The 2019 federal election is over and we can all go back to our normal lives – or can we? The past five weeks of election campaigning has brought to light a number of coined phrases by both the leader of the Australian Labor Party (ALP) Bill Shorten and the leader of the Liberal Coalition Party (LNC) and current Prime Minister, Scott Morrison.
Two of the most challenging phrases that dominated the political campaign rhetoric were the terms 'True Believers' and 'Faith' with the former being the catch cry for Bill Shorten and the latter for Scott Morrison.
Mirroring the USA in their Presidential Elections, the 2019 federal election was very much about 'leadership' and 'rhetoric' as was the case with the 'It's Time' (ALP 1972) and 'Kevin 07' (ALP 2007) slogans. But let's not forget the rhetoric from the Coalition when the 'Back in Black and Back on Track' (1990s) was drummed into the electorates under Peter Costello. Did the constant reference to 'True Believers' and 'Faith' by the major Leaders show that both parties have gone back to their roots with their slogan efforts this year?
Scripture is very clear in that it draws a very strong link between a nation and its leadership – we need to pray for "kings and all those in authority, that we may live peaceful and quiet lives in all godliness and holiness." (1Timothy 2:2). In this respect, I argued the case as an apologist during the election campaign that it is the duty and responsibility of every Christian to vote and to vote for leaders who promote Christian principles. Candidates or policies that violate the Bible's commands for life, family, freedom, marriage, or faith should never be supported (Proverbs 14:34).
As a former Prime Ministerial adviser in the first term of the Howard government (2 March 1996) when Australia elected a coalition government ending 13 years of Labor rule, I argued that every Christian needs to be in the public arena to some extent and often challenged between drafting policies for government which were either morally or ethically questionable or in violation of biblical scripture.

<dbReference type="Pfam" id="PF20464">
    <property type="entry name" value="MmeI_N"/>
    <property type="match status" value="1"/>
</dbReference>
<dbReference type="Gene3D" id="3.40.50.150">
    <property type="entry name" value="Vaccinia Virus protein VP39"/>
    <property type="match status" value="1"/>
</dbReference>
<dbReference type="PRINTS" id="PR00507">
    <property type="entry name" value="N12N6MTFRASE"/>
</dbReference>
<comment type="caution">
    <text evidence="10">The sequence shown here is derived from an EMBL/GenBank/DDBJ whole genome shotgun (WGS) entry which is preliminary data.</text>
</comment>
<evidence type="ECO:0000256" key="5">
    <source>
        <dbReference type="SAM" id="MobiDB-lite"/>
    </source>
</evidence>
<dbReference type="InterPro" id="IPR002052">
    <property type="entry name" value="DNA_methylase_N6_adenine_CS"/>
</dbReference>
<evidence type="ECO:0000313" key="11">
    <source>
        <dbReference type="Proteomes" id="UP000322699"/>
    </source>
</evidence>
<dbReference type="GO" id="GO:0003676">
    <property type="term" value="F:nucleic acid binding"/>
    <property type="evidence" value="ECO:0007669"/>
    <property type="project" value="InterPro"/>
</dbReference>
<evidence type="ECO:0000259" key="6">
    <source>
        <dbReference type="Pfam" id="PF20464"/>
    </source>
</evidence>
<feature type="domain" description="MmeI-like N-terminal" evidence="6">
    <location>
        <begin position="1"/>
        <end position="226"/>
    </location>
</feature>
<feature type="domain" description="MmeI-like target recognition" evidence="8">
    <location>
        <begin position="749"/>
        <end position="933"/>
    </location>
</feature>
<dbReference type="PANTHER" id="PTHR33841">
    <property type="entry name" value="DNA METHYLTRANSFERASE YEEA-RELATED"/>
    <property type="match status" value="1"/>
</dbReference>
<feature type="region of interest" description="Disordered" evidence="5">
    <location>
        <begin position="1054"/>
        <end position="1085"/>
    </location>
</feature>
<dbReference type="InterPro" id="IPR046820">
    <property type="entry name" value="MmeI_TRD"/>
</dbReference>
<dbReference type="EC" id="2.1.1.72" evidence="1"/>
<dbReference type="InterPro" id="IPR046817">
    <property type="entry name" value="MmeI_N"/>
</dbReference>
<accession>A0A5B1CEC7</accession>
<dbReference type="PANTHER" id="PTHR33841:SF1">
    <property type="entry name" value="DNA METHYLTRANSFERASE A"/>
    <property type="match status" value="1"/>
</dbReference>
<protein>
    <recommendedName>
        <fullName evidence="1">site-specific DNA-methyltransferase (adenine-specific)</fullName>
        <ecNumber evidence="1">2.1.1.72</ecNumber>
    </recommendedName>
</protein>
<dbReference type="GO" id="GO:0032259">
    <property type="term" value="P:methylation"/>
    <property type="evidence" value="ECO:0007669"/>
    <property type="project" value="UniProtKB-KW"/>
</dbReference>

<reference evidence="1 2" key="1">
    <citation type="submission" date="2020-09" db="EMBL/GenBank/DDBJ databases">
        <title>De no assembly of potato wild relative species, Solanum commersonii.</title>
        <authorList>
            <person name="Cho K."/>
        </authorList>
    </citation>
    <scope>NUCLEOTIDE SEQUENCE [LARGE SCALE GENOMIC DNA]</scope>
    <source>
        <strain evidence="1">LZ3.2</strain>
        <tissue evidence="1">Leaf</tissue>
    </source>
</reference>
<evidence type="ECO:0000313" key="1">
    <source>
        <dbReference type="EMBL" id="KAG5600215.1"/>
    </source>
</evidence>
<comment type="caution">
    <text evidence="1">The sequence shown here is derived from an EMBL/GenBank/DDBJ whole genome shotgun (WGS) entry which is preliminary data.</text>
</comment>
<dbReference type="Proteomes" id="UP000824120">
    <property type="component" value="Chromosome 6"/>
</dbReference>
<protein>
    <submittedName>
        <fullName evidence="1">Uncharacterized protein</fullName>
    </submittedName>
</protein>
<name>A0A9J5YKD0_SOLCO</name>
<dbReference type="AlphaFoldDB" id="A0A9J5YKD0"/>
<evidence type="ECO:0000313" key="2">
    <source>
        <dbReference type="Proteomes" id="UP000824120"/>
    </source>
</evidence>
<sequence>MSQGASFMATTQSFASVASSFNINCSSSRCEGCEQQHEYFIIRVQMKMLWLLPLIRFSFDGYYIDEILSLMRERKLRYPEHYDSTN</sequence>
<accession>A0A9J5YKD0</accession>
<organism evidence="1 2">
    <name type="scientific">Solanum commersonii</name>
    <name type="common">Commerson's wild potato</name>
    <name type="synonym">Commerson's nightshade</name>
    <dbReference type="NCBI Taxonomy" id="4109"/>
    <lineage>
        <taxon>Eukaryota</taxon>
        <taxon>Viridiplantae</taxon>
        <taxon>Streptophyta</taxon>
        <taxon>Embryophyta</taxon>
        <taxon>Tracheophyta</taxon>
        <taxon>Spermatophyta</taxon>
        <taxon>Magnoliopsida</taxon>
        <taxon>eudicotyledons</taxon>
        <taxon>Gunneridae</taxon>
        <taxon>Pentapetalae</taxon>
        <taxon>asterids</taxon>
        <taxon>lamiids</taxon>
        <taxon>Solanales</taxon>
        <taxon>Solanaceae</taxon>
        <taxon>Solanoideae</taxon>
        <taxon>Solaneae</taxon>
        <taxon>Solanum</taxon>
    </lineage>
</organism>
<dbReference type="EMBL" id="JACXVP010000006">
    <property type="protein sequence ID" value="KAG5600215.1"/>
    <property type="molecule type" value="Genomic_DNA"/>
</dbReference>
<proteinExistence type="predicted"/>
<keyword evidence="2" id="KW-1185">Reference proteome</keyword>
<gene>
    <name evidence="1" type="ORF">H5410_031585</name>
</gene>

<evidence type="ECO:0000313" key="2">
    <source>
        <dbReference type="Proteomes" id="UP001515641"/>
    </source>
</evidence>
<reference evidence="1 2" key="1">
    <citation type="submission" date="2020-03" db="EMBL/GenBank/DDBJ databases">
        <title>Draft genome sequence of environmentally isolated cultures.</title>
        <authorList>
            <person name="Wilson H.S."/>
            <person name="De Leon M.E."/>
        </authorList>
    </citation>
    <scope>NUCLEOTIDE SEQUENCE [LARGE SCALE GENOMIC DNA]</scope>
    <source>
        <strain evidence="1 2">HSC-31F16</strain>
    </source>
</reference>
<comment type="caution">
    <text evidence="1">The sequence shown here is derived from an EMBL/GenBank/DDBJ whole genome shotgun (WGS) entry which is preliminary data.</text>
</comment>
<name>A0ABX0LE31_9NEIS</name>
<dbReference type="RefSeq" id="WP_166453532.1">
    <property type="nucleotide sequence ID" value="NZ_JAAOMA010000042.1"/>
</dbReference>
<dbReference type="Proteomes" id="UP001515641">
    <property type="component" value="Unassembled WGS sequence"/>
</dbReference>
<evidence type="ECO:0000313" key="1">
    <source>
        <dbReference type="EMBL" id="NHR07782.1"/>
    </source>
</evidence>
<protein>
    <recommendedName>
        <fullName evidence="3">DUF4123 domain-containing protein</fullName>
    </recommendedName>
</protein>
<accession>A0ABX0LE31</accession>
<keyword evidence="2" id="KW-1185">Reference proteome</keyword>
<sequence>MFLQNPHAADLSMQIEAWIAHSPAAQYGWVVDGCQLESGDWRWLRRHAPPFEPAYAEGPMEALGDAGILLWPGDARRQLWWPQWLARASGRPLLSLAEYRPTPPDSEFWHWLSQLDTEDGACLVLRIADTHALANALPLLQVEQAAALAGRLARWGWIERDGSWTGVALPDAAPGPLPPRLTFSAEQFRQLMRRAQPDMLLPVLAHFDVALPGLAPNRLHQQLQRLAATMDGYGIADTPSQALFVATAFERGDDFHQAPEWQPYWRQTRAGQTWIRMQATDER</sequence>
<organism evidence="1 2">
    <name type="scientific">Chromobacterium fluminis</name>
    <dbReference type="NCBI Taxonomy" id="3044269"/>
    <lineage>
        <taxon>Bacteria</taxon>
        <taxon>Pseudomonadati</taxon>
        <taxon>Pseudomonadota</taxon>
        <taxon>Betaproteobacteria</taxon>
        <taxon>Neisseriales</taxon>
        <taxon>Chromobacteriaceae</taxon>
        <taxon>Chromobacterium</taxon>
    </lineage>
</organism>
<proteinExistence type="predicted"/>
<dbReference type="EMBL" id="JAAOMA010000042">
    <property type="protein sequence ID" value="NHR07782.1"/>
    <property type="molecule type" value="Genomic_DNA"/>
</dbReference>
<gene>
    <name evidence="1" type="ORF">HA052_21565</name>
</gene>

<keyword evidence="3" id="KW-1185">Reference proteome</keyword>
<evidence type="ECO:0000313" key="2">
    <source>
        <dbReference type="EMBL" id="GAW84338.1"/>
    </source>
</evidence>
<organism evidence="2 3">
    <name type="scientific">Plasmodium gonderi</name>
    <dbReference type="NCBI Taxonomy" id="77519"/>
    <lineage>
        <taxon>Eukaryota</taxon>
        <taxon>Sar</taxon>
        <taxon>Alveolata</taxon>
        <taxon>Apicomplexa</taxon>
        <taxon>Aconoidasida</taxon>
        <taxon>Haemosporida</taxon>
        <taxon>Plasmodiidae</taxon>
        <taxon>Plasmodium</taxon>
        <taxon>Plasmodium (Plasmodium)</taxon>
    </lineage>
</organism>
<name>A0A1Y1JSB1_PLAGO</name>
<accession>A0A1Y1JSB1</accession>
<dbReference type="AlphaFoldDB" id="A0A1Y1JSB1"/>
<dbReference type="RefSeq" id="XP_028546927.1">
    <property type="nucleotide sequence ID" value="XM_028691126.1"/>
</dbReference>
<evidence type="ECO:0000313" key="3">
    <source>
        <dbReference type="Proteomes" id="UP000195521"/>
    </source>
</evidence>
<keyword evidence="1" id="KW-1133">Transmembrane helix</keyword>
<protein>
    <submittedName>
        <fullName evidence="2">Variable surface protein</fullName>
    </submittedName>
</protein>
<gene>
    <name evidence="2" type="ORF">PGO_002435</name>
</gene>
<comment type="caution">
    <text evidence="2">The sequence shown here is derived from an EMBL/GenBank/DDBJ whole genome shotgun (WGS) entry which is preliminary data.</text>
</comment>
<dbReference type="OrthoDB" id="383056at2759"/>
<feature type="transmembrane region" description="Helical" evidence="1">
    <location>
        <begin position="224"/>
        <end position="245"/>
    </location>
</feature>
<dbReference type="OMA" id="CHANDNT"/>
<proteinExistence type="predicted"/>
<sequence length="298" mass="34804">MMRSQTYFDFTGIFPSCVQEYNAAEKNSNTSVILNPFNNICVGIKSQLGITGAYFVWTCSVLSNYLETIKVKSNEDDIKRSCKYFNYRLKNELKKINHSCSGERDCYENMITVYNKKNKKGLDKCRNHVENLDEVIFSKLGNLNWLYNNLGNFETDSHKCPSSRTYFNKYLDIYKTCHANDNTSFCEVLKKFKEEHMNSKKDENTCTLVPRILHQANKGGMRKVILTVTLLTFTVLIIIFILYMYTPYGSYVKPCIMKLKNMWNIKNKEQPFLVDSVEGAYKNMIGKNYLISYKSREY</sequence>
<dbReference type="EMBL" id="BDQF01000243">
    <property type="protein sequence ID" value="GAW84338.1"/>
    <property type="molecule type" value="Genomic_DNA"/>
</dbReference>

Who then are the 'true believers' Bill Shorten was 'preaching' to during the election campaign? Were they 'disciples' in the biblical sense or mere 'paid-up' party members? Historically, many will recall the 1993 federal election victory speech by Paul Keating at the Bankstown Sports Club when he said, in his inimitable style,
"Well, this is the sweetest victory of all – this is the sweetest. This is a victory for the true believers, the people who in difficult times have kept the faith and to the Australian people going through hard times – it makes their act of faith all that much greater."
What did Bill Shorten say when he conceded defeat on Saturday night 18 May 2019 when he took to the stage to give his concession speech on election night? Not surprising he alluded to Keating's speech,
"I wish we could have won for the true believers, for our brothers and sisters in the mighty trade union movement."
Did Paul Keating and now Bill Shorten refer to 'true believers' and 'faith' in the biblical sense or an ideology – a cause? I suspect with much confidence that it was the latter. Unfortunately, Shorten made 'class warfare' an issue ignoring Keating's promise that,
"It will be a long time before somebody tries to put one group of Australians over here and another over there."
The constant reference to 'true believers' was very evident in the ALP campaign. In his address at the ALP Campaign Launch in Brisbane, Shorten opened with "On behalf of every true believer, I acknowledge the great P.J. Keating." Shorten, in paying tribute to the 'true believers', was referring to an increasingly endangered species also known as traditional Labor voters: those who have a strong 'faith' in the ideals and values of the Australian Labor Party. Interestingly, the term was popularised by the 1987 television drama The True Believers, which portrayed the Labor Party after the Second World War.
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